## Eclipsing Binary Stars

Learning Goals: Students will learn how the changing light from an eclipsing binary star system can reveal information about the individual stars and their orbits.

Suggested Observations: time-delay series of images of a known eclipsing binary star system timed during subsequent minima (the dimmest point in the lightcurve) e.g.: AB And, BU Vul, XZ And

Challenge:

Find the period and relative luminosities of the components of an eclipsing binary star system. Observe an eclipsing binary and make a measurement of its period.

### Part 3: Period of an Eclipsing Binary

Resources:  Worksheet

Terminology:

Demos from UNL: Eclipsing Binary

Background:

A binary star is a star system consisting of two stars orbiting around their common center of mass. The brighter star is called the primary and the other is its companion star, or secondary. Research between the early 19th century and today suggests that many stars are part of either binary star systems or star systems with more than two stars, called multiple star systems. The term double star may be used synonymously with binary star, but more generally, a double star may be either a binary star or an optical double star which consists of two stars with no physical connection but which appear close together in the sky as seen from the Earth. A double star may be determined to be optical if its components have sufficiently different proper motions or radial velocities, or if parallax measurements reveal its two components to be at sufficiently different distances from the Earth. Most known double stars have not yet been determined to be either bound binary star systems or optical doubles.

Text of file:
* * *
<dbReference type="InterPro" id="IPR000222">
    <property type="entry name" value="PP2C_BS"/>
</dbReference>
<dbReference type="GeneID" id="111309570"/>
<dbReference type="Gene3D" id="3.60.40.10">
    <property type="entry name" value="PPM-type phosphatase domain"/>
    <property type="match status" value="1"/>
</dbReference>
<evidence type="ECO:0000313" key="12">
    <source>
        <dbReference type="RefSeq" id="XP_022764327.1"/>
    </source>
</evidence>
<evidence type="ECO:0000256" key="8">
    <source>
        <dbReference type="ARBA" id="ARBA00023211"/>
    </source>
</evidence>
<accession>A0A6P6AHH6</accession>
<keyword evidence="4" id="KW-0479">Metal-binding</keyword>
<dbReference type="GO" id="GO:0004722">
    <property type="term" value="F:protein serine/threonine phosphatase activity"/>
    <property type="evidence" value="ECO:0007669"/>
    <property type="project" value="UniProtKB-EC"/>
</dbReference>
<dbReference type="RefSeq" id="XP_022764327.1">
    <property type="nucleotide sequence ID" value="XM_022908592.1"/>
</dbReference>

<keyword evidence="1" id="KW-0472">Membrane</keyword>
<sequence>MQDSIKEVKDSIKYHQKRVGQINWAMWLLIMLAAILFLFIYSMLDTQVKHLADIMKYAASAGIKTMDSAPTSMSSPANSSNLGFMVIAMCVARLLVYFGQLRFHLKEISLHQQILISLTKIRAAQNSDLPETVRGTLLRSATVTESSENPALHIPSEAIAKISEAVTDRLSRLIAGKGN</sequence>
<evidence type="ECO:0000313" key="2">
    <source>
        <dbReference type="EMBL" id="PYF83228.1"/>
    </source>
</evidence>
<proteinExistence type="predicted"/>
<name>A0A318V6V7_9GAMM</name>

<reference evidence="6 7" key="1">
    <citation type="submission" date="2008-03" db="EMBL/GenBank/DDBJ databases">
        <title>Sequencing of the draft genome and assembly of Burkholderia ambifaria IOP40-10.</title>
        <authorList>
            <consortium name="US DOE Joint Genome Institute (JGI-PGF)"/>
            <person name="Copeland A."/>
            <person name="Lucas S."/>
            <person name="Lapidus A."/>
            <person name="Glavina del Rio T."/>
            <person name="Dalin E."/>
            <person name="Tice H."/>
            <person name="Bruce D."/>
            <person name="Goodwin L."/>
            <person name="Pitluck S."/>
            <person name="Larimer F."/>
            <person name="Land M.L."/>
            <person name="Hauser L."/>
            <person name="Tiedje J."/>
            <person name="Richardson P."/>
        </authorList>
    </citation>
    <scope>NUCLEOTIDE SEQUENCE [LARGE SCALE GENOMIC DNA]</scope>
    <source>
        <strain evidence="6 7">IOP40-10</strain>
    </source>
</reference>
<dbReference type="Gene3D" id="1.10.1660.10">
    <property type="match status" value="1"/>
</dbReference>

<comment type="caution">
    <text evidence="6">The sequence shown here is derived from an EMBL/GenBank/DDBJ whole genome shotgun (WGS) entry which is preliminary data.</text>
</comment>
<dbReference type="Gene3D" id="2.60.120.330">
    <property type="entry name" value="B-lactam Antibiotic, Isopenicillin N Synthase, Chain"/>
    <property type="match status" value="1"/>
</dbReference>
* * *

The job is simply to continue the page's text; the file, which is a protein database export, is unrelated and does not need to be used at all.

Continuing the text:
Binary star systems are very important in astrophysics because calculations of their orbits allow the masses of their component stars to be directly determined, which in turn allows other stellar parameters, such as radius and density, to be indirectly estimated. This also determines an empirical mass-luminosity relationship (MLR) from which the masses of single stars can be estimated.

Binary stars are often detected optically, in which case they are called visual binaries. Many visual binaries have long orbital periods of several centuries or millennia and therefore have orbits which are uncertain or poorly known. They may also be detected by indirect techniques, such as spectroscopy (spectroscopic binaries) or astrometry (astrometric binaries). If a binary star happens to orbit in a plane along our line of sight, its components will eclipse and transit each other; these pairs are called eclipsing binaries, or, as they are detected by their changes in brightness during eclipses and transits, photometric binaries.

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